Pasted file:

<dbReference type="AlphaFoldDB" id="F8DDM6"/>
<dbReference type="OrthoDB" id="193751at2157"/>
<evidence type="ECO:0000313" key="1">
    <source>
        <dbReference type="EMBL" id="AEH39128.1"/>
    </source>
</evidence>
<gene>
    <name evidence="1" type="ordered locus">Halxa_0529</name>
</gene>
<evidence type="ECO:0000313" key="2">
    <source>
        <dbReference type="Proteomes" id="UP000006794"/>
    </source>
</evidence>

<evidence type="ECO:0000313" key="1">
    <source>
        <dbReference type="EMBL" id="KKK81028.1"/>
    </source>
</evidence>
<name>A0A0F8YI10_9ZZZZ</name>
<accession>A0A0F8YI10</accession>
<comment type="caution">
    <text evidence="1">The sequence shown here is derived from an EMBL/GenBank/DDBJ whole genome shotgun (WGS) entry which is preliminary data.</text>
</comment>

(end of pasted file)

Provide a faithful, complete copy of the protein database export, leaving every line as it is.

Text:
<dbReference type="AlphaFoldDB" id="F8DDM6"/>
<dbReference type="OrthoDB" id="193751at2157"/>
<evidence type="ECO:0000313" key="1">
    <source>
        <dbReference type="EMBL" id="AEH39128.1"/>
    </source>
</evidence>
<gene>
    <name evidence="1" type="ordered locus">Halxa_0529</name>
</gene>
<evidence type="ECO:0000313" key="2">
    <source>
        <dbReference type="Proteomes" id="UP000006794"/>
    </source>
</evidence>

<evidence type="ECO:0000313" key="1">
    <source>
        <dbReference type="EMBL" id="KKK81028.1"/>
    </source>
</evidence>
<name>A0A0F8YI10_9ZZZZ</name>
<accession>A0A0F8YI10</accession>
<comment type="caution">
    <text evidence="1">The sequence shown here is derived from an EMBL/GenBank/DDBJ whole genome shotgun (WGS) entry which is preliminary data.</text>
</comment>